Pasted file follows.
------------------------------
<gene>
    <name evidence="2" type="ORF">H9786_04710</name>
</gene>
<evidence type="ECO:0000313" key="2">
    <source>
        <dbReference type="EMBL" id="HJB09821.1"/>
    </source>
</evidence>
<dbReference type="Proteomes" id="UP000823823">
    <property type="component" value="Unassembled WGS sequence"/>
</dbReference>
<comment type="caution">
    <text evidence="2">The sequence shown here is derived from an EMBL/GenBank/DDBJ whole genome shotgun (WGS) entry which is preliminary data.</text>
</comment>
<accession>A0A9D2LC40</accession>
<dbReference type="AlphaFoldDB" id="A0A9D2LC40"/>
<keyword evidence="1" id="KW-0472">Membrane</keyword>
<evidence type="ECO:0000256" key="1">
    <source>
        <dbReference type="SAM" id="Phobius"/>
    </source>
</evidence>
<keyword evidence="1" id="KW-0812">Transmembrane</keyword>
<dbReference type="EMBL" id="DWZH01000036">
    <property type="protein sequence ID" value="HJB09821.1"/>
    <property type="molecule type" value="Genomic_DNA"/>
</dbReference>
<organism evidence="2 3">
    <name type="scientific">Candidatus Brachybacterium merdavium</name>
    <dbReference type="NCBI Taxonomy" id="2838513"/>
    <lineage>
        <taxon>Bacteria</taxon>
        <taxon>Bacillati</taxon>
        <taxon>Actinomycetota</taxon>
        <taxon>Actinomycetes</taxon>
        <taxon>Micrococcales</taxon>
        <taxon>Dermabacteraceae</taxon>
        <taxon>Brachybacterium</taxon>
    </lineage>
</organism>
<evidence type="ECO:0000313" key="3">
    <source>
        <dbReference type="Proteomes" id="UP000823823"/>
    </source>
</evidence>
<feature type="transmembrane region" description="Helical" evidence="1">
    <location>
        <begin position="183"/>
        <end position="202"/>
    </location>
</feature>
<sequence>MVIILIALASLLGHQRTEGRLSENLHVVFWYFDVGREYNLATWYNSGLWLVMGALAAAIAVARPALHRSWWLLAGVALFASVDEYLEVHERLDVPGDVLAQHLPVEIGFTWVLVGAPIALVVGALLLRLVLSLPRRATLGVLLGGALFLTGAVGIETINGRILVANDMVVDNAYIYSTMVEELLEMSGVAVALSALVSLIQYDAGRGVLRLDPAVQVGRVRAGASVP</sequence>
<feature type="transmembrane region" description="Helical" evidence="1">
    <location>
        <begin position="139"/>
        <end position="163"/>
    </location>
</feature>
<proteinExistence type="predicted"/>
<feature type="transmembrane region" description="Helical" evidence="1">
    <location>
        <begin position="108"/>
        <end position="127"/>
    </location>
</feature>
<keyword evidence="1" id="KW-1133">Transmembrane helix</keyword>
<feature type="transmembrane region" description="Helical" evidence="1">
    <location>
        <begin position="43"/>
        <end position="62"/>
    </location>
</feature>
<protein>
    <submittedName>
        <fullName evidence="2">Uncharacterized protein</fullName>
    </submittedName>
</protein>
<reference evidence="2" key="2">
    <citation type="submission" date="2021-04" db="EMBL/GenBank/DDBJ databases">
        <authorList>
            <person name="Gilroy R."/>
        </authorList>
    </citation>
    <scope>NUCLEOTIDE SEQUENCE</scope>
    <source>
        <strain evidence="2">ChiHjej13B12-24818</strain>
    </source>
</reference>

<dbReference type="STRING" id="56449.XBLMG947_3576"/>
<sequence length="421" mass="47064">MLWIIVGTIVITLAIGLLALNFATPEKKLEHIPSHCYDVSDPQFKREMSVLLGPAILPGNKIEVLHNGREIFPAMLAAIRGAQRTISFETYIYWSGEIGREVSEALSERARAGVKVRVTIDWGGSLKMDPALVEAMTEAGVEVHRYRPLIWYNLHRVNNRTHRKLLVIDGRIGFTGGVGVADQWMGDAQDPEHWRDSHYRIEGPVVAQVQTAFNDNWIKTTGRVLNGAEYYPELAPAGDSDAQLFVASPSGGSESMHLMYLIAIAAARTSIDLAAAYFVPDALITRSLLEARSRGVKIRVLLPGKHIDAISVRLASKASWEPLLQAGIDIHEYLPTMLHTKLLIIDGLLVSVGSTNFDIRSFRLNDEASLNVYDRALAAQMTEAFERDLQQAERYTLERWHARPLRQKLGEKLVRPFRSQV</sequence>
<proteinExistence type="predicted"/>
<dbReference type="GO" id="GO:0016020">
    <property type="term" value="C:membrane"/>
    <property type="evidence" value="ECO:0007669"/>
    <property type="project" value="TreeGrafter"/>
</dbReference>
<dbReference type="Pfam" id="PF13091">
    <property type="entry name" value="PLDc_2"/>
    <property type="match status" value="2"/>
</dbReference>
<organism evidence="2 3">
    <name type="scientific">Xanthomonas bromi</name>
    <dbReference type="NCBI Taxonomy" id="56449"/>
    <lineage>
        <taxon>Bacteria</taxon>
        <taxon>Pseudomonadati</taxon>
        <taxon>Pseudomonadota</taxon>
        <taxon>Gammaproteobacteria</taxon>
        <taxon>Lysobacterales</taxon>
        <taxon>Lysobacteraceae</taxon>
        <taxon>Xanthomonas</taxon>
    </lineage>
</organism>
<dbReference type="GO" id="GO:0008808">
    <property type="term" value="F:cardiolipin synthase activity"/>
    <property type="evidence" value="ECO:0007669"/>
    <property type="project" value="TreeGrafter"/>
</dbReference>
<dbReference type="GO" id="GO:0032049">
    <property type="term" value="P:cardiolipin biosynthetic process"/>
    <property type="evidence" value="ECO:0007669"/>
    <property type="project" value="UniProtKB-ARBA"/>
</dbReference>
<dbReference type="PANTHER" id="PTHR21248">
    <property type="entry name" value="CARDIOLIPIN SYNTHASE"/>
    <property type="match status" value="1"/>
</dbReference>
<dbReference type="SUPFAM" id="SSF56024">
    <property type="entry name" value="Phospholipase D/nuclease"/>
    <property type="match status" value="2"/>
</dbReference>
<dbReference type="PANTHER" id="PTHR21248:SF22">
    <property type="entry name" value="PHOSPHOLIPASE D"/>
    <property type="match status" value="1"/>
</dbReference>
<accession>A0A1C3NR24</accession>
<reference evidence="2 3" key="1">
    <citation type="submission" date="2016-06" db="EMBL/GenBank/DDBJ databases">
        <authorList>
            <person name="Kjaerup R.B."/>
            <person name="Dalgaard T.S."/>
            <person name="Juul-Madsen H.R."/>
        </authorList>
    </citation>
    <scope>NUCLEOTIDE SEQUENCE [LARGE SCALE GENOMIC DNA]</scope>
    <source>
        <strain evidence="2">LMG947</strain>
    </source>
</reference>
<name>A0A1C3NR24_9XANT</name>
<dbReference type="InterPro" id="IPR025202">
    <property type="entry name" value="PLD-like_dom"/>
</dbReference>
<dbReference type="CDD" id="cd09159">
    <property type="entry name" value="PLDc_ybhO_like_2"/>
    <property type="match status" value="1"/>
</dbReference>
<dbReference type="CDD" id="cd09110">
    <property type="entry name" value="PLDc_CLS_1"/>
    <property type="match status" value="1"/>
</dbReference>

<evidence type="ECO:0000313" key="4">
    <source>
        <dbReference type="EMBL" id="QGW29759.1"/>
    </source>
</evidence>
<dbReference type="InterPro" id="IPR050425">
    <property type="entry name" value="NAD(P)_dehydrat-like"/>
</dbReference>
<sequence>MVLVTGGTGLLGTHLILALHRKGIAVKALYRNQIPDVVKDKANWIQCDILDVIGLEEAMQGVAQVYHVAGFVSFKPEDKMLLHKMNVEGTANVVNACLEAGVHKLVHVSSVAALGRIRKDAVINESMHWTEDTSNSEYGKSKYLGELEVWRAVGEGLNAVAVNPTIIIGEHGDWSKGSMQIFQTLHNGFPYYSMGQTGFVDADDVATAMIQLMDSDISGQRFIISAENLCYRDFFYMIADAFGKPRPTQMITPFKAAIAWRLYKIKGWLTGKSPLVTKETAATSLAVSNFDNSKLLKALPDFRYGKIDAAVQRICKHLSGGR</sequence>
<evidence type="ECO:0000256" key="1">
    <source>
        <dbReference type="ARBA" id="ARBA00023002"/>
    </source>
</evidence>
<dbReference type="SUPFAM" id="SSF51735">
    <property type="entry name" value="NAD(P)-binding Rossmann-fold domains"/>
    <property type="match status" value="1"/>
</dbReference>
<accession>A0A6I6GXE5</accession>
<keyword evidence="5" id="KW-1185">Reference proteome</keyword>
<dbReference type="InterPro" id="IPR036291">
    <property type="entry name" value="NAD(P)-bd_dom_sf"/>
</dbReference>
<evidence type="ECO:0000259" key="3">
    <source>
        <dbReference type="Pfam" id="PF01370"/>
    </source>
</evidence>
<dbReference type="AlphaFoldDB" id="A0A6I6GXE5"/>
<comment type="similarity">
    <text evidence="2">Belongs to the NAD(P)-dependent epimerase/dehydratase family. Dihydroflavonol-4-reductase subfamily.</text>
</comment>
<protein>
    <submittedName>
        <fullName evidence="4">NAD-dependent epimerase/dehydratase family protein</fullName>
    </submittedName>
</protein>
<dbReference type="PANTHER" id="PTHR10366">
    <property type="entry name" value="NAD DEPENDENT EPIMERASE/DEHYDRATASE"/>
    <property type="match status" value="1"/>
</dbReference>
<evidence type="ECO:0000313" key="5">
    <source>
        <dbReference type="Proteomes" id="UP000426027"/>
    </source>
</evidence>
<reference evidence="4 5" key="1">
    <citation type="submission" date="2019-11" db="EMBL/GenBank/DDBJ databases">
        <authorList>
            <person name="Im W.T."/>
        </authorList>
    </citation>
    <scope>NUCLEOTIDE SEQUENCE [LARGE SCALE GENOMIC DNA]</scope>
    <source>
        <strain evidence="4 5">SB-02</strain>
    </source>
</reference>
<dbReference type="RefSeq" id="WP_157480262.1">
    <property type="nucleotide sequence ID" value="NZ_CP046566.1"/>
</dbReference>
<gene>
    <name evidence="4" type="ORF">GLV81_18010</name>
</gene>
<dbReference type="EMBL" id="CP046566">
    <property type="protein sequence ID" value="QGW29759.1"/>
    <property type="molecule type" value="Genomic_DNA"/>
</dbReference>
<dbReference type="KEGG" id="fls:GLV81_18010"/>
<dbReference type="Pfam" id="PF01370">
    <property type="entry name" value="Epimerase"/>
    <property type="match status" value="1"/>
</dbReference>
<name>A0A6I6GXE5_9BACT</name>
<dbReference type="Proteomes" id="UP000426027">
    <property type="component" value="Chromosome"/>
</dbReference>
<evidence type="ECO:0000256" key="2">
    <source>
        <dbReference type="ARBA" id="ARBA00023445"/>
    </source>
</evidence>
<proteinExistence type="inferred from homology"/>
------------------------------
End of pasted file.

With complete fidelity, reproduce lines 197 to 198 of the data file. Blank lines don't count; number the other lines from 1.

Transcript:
    </submittedName>
</protein>